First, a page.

Arcturus – La Masquerade Infernale

August 29th, 1998

For months I’d been reading about this disc, Arcturus’s La Masquerade Infernale. It had picked up more ’10?s and perfect scores than any album I could remember, so I obviously bought it as soon as I saw a copy. As it turns out, it’s a progressive metal masterpiece, so I figured I’d review it here. I haven’t written a review in a while, I just sorta feel like writing one, and I think I’m going to try my best to ape the LarryD format.

The style-

Hrmm…well, here’s the hardest part right at the beginning. As I said, it’s progressive metal. 🙂 Of course, some people think of progressive metal as metal with operatic singing, complex songs, intricate playing, keyboards, and all that other stuff, as exemplified by bands like Dream Theater. Then there’s other people who think that it’s music to which few comparisons can be drawn, music that is at the cutting edge of the metal genre, like Amorphis or Opeth. La Masquerade Infernale is one of those rare albums that fits both definitions equally well. The band describes the style as “Faust Rock”, and that’s as good as any term I could come up with. But while the style is completely unique, there are parts with amazing similarities to Dream Theater’s Awake…it has some low guitar/bass parts very much like in “Mirror/Lie”, and keyboards that could easily appear in “Scarred” or “Space Dye Vest”. Anyway, to give some concrete terms to the style, it’s mostly metal, with lots of edgy melody. But then it’s all mixed up with a whole lot of “weirdness”. That “weirdness” comes in the form of complex song structures, quick time/mood changes, and interesting sounds and effects. It ends up being something majestic, powerful, and above all, frighteningly dark.

The production-

Someone made a post about this album a couple days ago (which partially induced me to post this now) and said that the production was a bit muddy. I dunno, maybe I’ve just been listening to too much crappy black metal, but to my ears, it sounds great. Overall it has a very warm, glossy sound to it. And the whole album seems to have about a thousand layers. In addition to the usual instruments, a string quartet, a flute, and a cornet are used from time to time, and they all mesh right into the flow of things. There’s also quite a bit of effects thrown in from that “weirdness” bin, like strange percussive noises and short backwards sounds. Once you get an idea of what they were going for, it doesn’t seem a bit overdone…everything works together to create this amazing mood.

The singer-

The vocals are clearly a focal point of this album. The majority are provided by G. Wolf (aka Garm, who has also sung in Ulver and Borknagar), in a style that could only be called “theatrical”. Basically, you get the feeling that the guy should be up on stage in an opera. Most of the stuff that he sings is on the low end (which is what makes it so unique), although he does vary his range a good bit. And unlike his previous work, there isn’t a single example of harsh black metal vocals on this album. In fact, his voice is crystal clear the whole way, LarryD should love it. Lead vocals on one song and backups elsewhere are provided by Simen Hestnaes. Like Garm, his vocals are also very theatrical (and clean), but in the higher range, and much more frantic sounding. The effect is incredible when they sing together. I don’t think a singing style can be called “unique” too often, but it definitely is in this case.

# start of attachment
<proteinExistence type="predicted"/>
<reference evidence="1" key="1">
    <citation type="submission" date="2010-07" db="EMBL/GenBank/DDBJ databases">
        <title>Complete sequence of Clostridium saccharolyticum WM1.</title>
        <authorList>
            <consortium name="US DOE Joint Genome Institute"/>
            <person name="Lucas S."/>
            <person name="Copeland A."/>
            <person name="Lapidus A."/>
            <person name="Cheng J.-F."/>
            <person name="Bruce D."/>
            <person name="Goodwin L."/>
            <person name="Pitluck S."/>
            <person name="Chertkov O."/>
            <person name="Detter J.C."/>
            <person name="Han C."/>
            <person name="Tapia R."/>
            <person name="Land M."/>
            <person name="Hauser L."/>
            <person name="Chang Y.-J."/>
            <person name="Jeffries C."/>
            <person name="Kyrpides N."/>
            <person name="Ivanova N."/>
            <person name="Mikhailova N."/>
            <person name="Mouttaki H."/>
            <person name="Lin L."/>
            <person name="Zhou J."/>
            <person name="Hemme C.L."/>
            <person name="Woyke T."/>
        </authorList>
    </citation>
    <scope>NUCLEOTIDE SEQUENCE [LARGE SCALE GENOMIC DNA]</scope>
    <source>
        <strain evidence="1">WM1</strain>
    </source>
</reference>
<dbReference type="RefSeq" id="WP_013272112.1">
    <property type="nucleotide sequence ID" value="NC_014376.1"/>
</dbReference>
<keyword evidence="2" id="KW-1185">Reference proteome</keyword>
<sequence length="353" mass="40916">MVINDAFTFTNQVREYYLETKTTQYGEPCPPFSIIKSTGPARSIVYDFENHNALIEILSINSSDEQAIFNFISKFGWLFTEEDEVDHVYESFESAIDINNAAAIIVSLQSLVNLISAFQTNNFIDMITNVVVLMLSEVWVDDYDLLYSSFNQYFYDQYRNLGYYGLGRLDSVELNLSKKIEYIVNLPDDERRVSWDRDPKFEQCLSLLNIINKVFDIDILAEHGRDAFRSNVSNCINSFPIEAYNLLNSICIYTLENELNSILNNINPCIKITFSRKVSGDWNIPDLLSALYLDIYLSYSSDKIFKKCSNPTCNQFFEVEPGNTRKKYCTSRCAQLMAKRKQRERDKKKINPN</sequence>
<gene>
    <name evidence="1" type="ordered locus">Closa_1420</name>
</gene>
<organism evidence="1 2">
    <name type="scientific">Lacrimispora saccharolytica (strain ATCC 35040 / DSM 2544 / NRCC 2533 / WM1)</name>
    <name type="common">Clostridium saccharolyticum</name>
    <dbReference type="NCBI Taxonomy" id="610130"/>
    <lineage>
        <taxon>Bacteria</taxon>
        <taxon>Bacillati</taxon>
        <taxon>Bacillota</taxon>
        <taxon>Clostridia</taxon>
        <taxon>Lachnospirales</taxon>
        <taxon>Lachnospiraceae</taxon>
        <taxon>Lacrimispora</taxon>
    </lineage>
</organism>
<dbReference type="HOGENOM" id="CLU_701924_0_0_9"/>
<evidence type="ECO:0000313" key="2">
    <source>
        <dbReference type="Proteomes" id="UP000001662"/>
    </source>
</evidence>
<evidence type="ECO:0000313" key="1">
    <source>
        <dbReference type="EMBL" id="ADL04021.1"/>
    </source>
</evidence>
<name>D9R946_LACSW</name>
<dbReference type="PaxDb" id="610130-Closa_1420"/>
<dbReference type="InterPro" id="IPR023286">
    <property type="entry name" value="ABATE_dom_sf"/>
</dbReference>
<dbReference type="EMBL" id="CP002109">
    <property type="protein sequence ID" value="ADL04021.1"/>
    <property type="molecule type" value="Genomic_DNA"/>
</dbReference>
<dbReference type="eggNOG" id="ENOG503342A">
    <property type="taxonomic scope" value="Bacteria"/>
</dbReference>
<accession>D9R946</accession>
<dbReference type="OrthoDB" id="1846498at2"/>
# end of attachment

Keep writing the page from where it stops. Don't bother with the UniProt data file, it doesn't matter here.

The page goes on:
The band-

Besides the vocals, a clear standout in this band is the keyboards. Played by Steinar Sverd Johnsen (also in Covenant, which also has great keyboards), the keys are an integral part to the whole sound, but they never try to be a second guitar, which is nice. There’s plenty of piano stuff, orchestral-type sounds, and then, all kinds of “weird” things. The guitar is cool, most of the time not getting in the way of everything else, but sometimes stepping forward for very flowing solos. Bass is nice, nothing I notice too much, but it forms another layer in there. And finally, the drums are provided by Jan Axel Von Blomberg, aka the legendary Hellhammer. I recently saw him play with Mayhem at the Milwaukee Metalfest, and he’s amazing. Surprisingly, there are a few seconds of Mayhem-style blast beat on this album, but the majority of it is just very tasteful, well played drumming. There is a good bit of double-bass work, but it’s usually rather subdued. Two of the tracks are mostly instrumentals, and they make you see that the vocals aren’t the only thing that’s great about this album.

The comments-

Basically, I’m really curious what other people around here might think of this album. I’ve tried to hide this fact a little bit so people wouldn’t be prejudiced, but Arcturus’s first album was mostly a black metal album. Actually, like many “black metal” albums, the music wasn’t black metal at all, just the vocals. Anyway, I didn’t really know what to expect when I got this album, beyond “weird”, but the more I listen to it, the more I think that it’s something that people at Perpetual Motion should be going nuts over. The background of the band is the only reason I can think of that this album isn’t being hailed as one of the top progressive metal albums of all time. Oh, it also seems really hard to find for some reason, which sucks, because everyone should hear this album.